3. We don't actually see many companies trying to compete in any CPU market. There are no actual markets, but rather there are niches. Any new competitor for Intel/AMD? Any competition for ARM? Even Intel and NVIDIA failed miserably trying to get into the mobile market.
  4. General-purpose CPUs do not exist to please fanboys so that they could have it in their "PC-build" or to supply office workers with new electronic typewriters. They did some time ago, but not today. Now there is processing power everywhere: military equipment, industrial machinery, infrastructure management equipment, medicine, data-centers, data-centers, data-centers, consumer devices, oh, and did I mention data-centers?
Having all that said, what is the actual success criteria for Elbrus?

The development is funded by the government. The government presents the specs and requirements each CPU generation should meet. If Elbrus meets them => success. Because then it can be used to supply specified equipment with a specified amount of GFLOPs. As the architecture develops and CPU is becoming more and more capable, its possible applications widen up.

To my view, Elbrus was quite successfully developed in that fashion step by step. Elbrus models 8C and 8CB are already good enough to build a workstation or a server for data storage and running web-services. Now, it may not be as fast, or as good, but it doesn't have to. It just needs to be exactly good enough. As for the price, it doesn't even matter. Elbrus CPU being a Russian property is bought with rubles, not USDs. You buy Elbrus - you put the money into the Russian economy, not someone else's.

As the article says, Elbrus-16C is gonna be suitable for cloud servers which, again, widens up the application range for Elbrus. Now Russia can have Elbrus-based "grown-up" data-centers. And there are models for workstations (12C) and devices (2C3) in development too. All looks good, and again I will repeat: it doesn't have to compete with any CPUs in any benchmarks, it only has to be good enough. Good enough means you don't have to put an entire server rack where one other server would suffice. But if sometimes you have to put 2 CPUs instead of one into a server, then it's not a big deal.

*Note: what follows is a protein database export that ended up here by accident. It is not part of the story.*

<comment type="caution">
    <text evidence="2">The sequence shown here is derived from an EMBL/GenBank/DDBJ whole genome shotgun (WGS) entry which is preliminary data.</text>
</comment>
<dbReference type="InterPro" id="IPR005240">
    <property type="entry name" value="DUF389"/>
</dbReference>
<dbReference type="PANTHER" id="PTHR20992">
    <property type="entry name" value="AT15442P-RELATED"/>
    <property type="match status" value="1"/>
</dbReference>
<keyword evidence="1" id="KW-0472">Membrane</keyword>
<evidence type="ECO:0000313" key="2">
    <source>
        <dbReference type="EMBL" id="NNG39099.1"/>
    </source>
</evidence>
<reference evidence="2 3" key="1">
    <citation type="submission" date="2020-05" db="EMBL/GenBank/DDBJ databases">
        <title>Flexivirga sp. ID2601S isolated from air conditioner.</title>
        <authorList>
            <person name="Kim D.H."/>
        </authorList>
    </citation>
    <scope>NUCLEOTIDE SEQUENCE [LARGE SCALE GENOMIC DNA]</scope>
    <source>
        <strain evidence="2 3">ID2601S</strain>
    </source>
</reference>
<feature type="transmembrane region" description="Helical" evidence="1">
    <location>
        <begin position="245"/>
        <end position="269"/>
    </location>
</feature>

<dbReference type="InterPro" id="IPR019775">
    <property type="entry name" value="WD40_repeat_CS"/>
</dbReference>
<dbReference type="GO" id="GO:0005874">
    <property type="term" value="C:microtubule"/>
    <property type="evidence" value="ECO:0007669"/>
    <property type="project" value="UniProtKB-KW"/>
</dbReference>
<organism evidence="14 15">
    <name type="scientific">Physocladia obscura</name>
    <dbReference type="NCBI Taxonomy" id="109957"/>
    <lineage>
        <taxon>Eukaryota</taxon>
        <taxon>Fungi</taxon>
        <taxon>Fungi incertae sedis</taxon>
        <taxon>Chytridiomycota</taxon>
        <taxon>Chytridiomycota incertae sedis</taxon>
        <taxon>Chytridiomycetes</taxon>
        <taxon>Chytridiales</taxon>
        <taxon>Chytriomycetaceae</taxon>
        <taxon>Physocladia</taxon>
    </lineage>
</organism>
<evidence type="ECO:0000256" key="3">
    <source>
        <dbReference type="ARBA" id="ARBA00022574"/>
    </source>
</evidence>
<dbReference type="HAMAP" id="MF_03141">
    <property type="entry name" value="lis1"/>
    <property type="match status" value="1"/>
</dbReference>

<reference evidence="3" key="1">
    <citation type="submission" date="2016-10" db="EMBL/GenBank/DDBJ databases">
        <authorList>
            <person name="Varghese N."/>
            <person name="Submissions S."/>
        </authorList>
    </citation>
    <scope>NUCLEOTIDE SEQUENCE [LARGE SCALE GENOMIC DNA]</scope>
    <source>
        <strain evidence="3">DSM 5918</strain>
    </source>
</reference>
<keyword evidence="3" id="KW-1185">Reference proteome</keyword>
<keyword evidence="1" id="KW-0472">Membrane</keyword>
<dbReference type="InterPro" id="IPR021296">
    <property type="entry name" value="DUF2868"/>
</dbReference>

The next step is for the government to tighten up the restrictions for its own structures when purchasing IT-equipment. An American wouldn't want the FBI to run its servers and PCs on some Chinese CPU, right? The same here. Then the same for commercial companies in which the government has a major share. It may not be as profitable from a single entity's point of view but it benefits the economy as a whole in the end.

As the production quantities will grow, the development price will spread across. Then it even could become affordable for a consumer to buy. But there is no universe for it to ever compete with the Wintel ecosystem even if it would be a miracle of a CPU. Well, maybe if Microsoft will port Windows for Elbrus and will promote it as a first-class platform so that any software and games would be optimized for the architecture, then maybe, he-he.